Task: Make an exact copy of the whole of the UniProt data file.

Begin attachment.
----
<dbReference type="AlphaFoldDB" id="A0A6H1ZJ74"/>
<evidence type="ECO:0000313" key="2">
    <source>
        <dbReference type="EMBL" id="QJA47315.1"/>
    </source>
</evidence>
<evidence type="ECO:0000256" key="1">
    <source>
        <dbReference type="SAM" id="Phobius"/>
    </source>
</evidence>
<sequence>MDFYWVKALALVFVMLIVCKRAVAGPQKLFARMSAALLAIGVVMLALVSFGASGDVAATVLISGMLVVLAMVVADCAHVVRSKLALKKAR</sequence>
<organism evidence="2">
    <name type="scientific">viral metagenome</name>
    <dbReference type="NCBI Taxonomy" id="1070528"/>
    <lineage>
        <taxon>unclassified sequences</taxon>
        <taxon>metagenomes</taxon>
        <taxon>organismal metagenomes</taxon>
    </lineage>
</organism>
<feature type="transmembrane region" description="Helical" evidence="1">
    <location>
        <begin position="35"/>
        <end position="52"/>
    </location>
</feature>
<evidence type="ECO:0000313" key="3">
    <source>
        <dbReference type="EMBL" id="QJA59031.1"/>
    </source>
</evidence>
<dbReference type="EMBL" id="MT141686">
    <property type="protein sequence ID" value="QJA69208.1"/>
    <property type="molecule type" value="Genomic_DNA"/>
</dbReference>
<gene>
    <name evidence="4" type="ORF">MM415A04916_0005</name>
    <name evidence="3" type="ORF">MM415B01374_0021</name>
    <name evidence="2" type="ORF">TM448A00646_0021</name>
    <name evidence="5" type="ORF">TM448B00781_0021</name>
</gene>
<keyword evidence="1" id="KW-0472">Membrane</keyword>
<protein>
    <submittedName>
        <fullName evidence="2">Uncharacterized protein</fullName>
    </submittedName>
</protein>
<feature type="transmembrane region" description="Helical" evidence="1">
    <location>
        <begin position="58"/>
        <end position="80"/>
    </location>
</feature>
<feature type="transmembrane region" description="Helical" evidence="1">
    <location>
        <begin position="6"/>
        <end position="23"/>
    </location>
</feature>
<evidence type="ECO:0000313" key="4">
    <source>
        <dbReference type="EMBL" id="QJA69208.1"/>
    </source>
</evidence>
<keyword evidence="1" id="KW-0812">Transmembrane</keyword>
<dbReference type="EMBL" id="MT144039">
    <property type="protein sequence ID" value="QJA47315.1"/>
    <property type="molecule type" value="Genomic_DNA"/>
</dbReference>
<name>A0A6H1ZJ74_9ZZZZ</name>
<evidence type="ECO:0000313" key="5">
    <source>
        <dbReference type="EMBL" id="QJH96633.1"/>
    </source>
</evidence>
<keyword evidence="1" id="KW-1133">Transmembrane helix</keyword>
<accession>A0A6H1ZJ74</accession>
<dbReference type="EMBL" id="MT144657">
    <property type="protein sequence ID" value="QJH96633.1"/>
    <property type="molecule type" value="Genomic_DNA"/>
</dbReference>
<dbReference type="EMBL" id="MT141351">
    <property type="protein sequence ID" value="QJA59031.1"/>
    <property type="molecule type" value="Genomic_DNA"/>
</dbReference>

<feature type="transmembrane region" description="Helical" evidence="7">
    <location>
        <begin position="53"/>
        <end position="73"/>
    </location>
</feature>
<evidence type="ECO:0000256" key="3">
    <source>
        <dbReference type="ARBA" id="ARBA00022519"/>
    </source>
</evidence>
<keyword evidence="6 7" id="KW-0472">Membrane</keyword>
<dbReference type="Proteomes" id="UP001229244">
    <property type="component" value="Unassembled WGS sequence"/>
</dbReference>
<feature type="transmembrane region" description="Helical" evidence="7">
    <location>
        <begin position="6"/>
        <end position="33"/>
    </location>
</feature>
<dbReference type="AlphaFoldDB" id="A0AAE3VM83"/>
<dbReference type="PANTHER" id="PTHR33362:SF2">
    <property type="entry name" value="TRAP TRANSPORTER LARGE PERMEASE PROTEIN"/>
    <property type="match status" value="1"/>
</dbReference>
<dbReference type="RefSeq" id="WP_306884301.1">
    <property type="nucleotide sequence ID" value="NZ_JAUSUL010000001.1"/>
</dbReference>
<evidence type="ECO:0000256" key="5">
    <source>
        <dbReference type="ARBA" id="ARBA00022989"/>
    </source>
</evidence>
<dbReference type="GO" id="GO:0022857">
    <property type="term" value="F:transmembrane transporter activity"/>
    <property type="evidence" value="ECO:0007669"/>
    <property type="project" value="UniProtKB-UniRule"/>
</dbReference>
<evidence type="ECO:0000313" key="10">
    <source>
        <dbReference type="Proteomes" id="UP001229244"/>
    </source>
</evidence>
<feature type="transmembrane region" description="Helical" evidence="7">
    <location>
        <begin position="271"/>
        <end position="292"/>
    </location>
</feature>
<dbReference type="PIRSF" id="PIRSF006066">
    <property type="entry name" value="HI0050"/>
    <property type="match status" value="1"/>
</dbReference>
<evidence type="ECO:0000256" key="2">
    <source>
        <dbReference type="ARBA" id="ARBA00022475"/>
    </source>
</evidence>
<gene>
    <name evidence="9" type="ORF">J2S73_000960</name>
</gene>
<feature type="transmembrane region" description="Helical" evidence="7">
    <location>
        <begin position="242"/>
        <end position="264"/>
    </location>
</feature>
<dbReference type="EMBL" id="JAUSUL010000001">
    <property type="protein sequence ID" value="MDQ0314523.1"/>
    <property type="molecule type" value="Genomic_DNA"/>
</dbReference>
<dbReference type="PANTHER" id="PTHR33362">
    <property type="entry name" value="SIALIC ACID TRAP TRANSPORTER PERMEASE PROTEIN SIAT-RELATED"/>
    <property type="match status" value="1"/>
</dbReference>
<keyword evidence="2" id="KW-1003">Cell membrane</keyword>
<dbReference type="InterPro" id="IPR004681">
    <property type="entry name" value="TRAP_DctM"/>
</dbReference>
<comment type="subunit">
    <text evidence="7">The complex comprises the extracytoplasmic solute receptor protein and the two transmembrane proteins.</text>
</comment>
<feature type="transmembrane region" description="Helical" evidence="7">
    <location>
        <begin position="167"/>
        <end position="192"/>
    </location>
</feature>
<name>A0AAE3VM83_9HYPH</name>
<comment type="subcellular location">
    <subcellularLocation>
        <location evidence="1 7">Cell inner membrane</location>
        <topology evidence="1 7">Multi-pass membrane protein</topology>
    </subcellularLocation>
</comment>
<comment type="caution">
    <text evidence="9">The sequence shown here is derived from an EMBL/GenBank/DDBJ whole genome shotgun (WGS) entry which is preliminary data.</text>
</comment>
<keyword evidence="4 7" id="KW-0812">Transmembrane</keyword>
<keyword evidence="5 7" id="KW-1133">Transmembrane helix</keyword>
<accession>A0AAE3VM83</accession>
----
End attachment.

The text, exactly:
<dbReference type="AlphaFoldDB" id="A0A6H1ZJ74"/>
<evidence type="ECO:0000313" key="2">
    <source>
        <dbReference type="EMBL" id="QJA47315.1"/>
    </source>
</evidence>
<evidence type="ECO:0000256" key="1">
    <source>
        <dbReference type="SAM" id="Phobius"/>
    </source>
</evidence>
<sequence>MDFYWVKALALVFVMLIVCKRAVAGPQKLFARMSAALLAIGVVMLALVSFGASGDVAATVLISGMLVVLAMVVADCAHVVRSKLALKKAR</sequence>
<organism evidence="2">
    <name type="scientific">viral metagenome</name>
    <dbReference type="NCBI Taxonomy" id="1070528"/>
    <lineage>
        <taxon>unclassified sequences</taxon>
        <taxon>metagenomes</taxon>
        <taxon>organismal metagenomes</taxon>
    </lineage>
</organism>
<feature type="transmembrane region" description="Helical" evidence="1">
    <location>
        <begin position="35"/>
        <end position="52"/>
    </location>
</feature>
<evidence type="ECO:0000313" key="3">
    <source>
        <dbReference type="EMBL" id="QJA59031.1"/>
    </source>
</evidence>
<dbReference type="EMBL" id="MT141686">
    <property type="protein sequence ID" value="QJA69208.1"/>
    <property type="molecule type" value="Genomic_DNA"/>
</dbReference>
<gene>
    <name evidence="4" type="ORF">MM415A04916_0005</name>
    <name evidence="3" type="ORF">MM415B01374_0021</name>
    <name evidence="2" type="ORF">TM448A00646_0021</name>
    <name evidence="5" type="ORF">TM448B00781_0021</name>
</gene>
<keyword evidence="1" id="KW-0472">Membrane</keyword>
<protein>
    <submittedName>
        <fullName evidence="2">Uncharacterized protein</fullName>
    </submittedName>
</protein>
<feature type="transmembrane region" description="Helical" evidence="1">
    <location>
        <begin position="58"/>
        <end position="80"/>
    </location>
</feature>
<feature type="transmembrane region" description="Helical" evidence="1">
    <location>
        <begin position="6"/>
        <end position="23"/>
    </location>
</feature>
<evidence type="ECO:0000313" key="4">
    <source>
        <dbReference type="EMBL" id="QJA69208.1"/>
    </source>
</evidence>
<keyword evidence="1" id="KW-0812">Transmembrane</keyword>
<dbReference type="EMBL" id="MT144039">
    <property type="protein sequence ID" value="QJA47315.1"/>
    <property type="molecule type" value="Genomic_DNA"/>
</dbReference>
<name>A0A6H1ZJ74_9ZZZZ</name>
<evidence type="ECO:0000313" key="5">
    <source>
        <dbReference type="EMBL" id="QJH96633.1"/>
    </source>
</evidence>
<keyword evidence="1" id="KW-1133">Transmembrane helix</keyword>
<accession>A0A6H1ZJ74</accession>
<dbReference type="EMBL" id="MT144657">
    <property type="protein sequence ID" value="QJH96633.1"/>
    <property type="molecule type" value="Genomic_DNA"/>
</dbReference>
<dbReference type="EMBL" id="MT141351">
    <property type="protein sequence ID" value="QJA59031.1"/>
    <property type="molecule type" value="Genomic_DNA"/>
</dbReference>

<feature type="transmembrane region" description="Helical" evidence="7">
    <location>
        <begin position="53"/>
        <end position="73"/>
    </location>
</feature>
<evidence type="ECO:0000256" key="3">
    <source>
        <dbReference type="ARBA" id="ARBA00022519"/>
    </source>
</evidence>
<keyword evidence="6 7" id="KW-0472">Membrane</keyword>
<dbReference type="Proteomes" id="UP001229244">
    <property type="component" value="Unassembled WGS sequence"/>
</dbReference>
<feature type="transmembrane region" description="Helical" evidence="7">
    <location>
        <begin position="6"/>
        <end position="33"/>
    </location>
</feature>
<dbReference type="AlphaFoldDB" id="A0AAE3VM83"/>
<dbReference type="PANTHER" id="PTHR33362:SF2">
    <property type="entry name" value="TRAP TRANSPORTER LARGE PERMEASE PROTEIN"/>
    <property type="match status" value="1"/>
</dbReference>
<dbReference type="RefSeq" id="WP_306884301.1">
    <property type="nucleotide sequence ID" value="NZ_JAUSUL010000001.1"/>
</dbReference>
<evidence type="ECO:0000256" key="5">
    <source>
        <dbReference type="ARBA" id="ARBA00022989"/>
    </source>
</evidence>
<dbReference type="GO" id="GO:0022857">
    <property type="term" value="F:transmembrane transporter activity"/>
    <property type="evidence" value="ECO:0007669"/>
    <property type="project" value="UniProtKB-UniRule"/>
</dbReference>
<evidence type="ECO:0000313" key="10">
    <source>
        <dbReference type="Proteomes" id="UP001229244"/>
    </source>
</evidence>
<feature type="transmembrane region" description="Helical" evidence="7">
    <location>
        <begin position="271"/>
        <end position="292"/>
    </location>
</feature>
<dbReference type="PIRSF" id="PIRSF006066">
    <property type="entry name" value="HI0050"/>
    <property type="match status" value="1"/>
</dbReference>
<evidence type="ECO:0000256" key="2">
    <source>
        <dbReference type="ARBA" id="ARBA00022475"/>
    </source>
</evidence>
<gene>
    <name evidence="9" type="ORF">J2S73_000960</name>
</gene>
<feature type="transmembrane region" description="Helical" evidence="7">
    <location>
        <begin position="242"/>
        <end position="264"/>
    </location>
</feature>
<dbReference type="EMBL" id="JAUSUL010000001">
    <property type="protein sequence ID" value="MDQ0314523.1"/>
    <property type="molecule type" value="Genomic_DNA"/>
</dbReference>
<dbReference type="PANTHER" id="PTHR33362">
    <property type="entry name" value="SIALIC ACID TRAP TRANSPORTER PERMEASE PROTEIN SIAT-RELATED"/>
    <property type="match status" value="1"/>
</dbReference>
<keyword evidence="2" id="KW-1003">Cell membrane</keyword>
<dbReference type="InterPro" id="IPR004681">
    <property type="entry name" value="TRAP_DctM"/>
</dbReference>
<comment type="subunit">
    <text evidence="7">The complex comprises the extracytoplasmic solute receptor protein and the two transmembrane proteins.</text>
</comment>
<feature type="transmembrane region" description="Helical" evidence="7">
    <location>
        <begin position="167"/>
        <end position="192"/>
    </location>
</feature>
<name>A0AAE3VM83_9HYPH</name>
<comment type="subcellular location">
    <subcellularLocation>
        <location evidence="1 7">Cell inner membrane</location>
        <topology evidence="1 7">Multi-pass membrane protein</topology>
    </subcellularLocation>
</comment>
<comment type="caution">
    <text evidence="9">The sequence shown here is derived from an EMBL/GenBank/DDBJ whole genome shotgun (WGS) entry which is preliminary data.</text>
</comment>
<keyword evidence="4 7" id="KW-0812">Transmembrane</keyword>
<keyword evidence="5 7" id="KW-1133">Transmembrane helix</keyword>
<accession>A0AAE3VM83</accession>